At the end of each month the SoPD writes a post which provides an overview of some of the major pieces of Parkinson’s-related research that were made available during January 2020.
The post is divided into seven parts based on the type of research: Basic biology, Disease mechanism, Clinical research, New clinical trials, Clinical trial news, Other news, and Review articles/videos
So, what happened during January 2020?
In world news:
January 6th – From the only in London files – this was “No Trousers Tube Ride 2020” day (don’t ask me to explain… I wouldn’t know where to begin – click here to read more about this).
January 23rd – The Chinese city of Wuhan was placed under quarantine, in which all public transport in and out of the city was suspended in efforts to control the spread of a new coronavirus, designated 2019-nCoV.
January 26th – In the build up to BREXIT, the UK presented the new 50 pence coin… with a gramatical error. Three million coins bearing the slogan “Peace, prosperity and friendship with all nations” are due to enter circulation from 31 January (Click here to read more about this).
January 30th – The Daniel K Inouye Solar Telescope on Hawaii released new footage of the surface of the sun showing features as small as 30km across.(Click here to read more about this).
31st January – As the bush fires in Australia have continued over January, a state of emergency was declared in the Canberra region, with fires reaching suburbs just south of the capital (Click here to read more about this).
In the world of Parkinson’s research, a great deal of new research and news was reported:
In January 2020, there were 849 research articles added to the Pubmed website with the tag word “Parkinson’s” attached (8195 for all of 2019 – updated number). In addition, there was a wave to news reports regarding various other bits of Parkinson’s research activity (clinical trials, etc).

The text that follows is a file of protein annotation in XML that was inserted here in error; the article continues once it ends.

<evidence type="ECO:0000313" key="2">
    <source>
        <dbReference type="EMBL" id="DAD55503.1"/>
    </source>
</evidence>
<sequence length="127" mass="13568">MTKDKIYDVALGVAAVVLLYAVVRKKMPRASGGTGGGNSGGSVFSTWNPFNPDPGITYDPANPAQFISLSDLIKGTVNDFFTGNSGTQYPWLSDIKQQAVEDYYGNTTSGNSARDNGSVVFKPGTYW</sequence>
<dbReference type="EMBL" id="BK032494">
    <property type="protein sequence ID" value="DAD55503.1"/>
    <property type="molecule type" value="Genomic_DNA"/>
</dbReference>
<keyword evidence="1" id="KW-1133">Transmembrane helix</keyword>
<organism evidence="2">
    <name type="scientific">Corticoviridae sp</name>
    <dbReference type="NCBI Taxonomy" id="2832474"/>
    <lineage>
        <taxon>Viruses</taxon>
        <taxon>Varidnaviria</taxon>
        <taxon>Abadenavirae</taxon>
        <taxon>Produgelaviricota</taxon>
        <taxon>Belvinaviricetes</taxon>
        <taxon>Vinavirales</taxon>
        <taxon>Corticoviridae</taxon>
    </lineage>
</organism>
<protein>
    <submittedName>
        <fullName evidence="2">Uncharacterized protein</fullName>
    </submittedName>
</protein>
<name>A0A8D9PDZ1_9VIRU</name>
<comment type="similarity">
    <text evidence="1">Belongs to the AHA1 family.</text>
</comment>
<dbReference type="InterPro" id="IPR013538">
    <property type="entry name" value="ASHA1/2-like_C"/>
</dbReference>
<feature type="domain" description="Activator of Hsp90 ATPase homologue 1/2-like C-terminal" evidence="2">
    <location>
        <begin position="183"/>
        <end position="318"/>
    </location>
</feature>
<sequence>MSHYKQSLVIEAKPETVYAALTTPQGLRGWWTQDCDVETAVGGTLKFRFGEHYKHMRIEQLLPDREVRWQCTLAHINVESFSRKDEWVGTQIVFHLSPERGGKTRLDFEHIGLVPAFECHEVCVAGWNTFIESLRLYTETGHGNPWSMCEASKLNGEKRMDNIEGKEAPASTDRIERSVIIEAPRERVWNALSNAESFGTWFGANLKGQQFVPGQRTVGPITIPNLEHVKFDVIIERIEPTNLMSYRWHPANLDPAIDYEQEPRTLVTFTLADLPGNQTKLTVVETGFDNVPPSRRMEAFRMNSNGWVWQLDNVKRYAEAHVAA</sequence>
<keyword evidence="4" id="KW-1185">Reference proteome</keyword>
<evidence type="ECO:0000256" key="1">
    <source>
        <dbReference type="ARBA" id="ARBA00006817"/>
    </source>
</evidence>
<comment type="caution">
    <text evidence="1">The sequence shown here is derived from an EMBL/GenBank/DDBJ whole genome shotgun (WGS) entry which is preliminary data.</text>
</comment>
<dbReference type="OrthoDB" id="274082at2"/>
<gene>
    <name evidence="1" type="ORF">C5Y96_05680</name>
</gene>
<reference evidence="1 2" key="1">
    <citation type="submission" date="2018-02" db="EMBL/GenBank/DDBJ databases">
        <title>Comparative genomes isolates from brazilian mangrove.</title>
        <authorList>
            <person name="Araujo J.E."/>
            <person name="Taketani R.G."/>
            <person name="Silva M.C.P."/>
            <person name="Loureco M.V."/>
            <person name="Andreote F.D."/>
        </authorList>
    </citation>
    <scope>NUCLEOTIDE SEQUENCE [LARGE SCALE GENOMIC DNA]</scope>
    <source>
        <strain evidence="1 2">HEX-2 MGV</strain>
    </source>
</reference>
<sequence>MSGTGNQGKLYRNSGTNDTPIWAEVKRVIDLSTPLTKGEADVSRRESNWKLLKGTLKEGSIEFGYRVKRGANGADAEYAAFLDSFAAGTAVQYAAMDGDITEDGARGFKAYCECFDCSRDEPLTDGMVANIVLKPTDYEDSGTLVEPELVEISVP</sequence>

The top 5 pieces of Parkinson’s news
Continue reading “Monthly Research Review: Jaunary 2020”
Today’s (experimental) post provides something new – an overview of some of the major bits of Parkinson’s-related research that were made available in January 2018.
In January of 2018, the world was rocked by news that New Zealand had become the 11th country in the world to put a rocket into orbit (no really, I’m serious. Not kidding here – Click here to read more). Firmly cementing their place in the rankings of world superpowers. In addition, they became only the second country to have a prime minister get pregnant during their term in office (in this case just 3 months into her term in office – Click here to read more about this).
A happy New Zealand prime minister Jacinda Ardine
In major research news, NASA and NOAA announced that 2017 was the hottest year on record globally (without an El Niño), and among the top three hottest years overall (Click here for more on this), and scientists in China reported in the journal Cell that they had created the first monkey clones, named Zhong Zhong and Hua Hua (Click here for that news)
Zhong Zhong the cute little clone. Source: BBC
Continue reading “Monthly Research Review – January 2018”
At the end of each year, it is a useful practise to review the triumphs (and failures) of the past 12 months. It is an exercise of putting everything into perspective.
2017 has been an incredible year for Parkinson’s research.
And while I appreciate that statements like that will not bring much comfort to those living with the condition, it is still important to consider and appreciate what has been achieved over the last 12 months.
In this post, we will try to provide a summary of the Parkinson’s-related research that has taken place in 2017 (Be warned: this is a VERY long post!)
The number of research reports and clinical trial studies per year since 1817
As everyone in the Parkinson’s community is aware, in 2017 we were observing the 200th anniversary of the first description of the condition by James Parkinson (1817). But what a lot of people fail to appreciate is how little research was actually done on the condition during the first 180 years of that period.
The graphs above highlight the number of Parkinson’s-related research reports published (top graph) and the number of clinical study reports published (bottom graph) during each of the last 200 years (according to the online research search engine Pubmed – as determined by searching for the term “Parkinson’s“).
PLEASE NOTE, however, that of the approximately 97,000 “Parkinson’s“-related research reports published during the last 200 years, just under 74,000 of them have been published in the last 20 years.
That means that 3/4 of all the published research on Parkinson’s has been conducted in just the last 2 decades.
And a huge chunk of that (almost 10% – 7321 publications) has been done in 2017 only.
So what happened in 2017? Continue reading “2017 – Year in Review: A good vintage”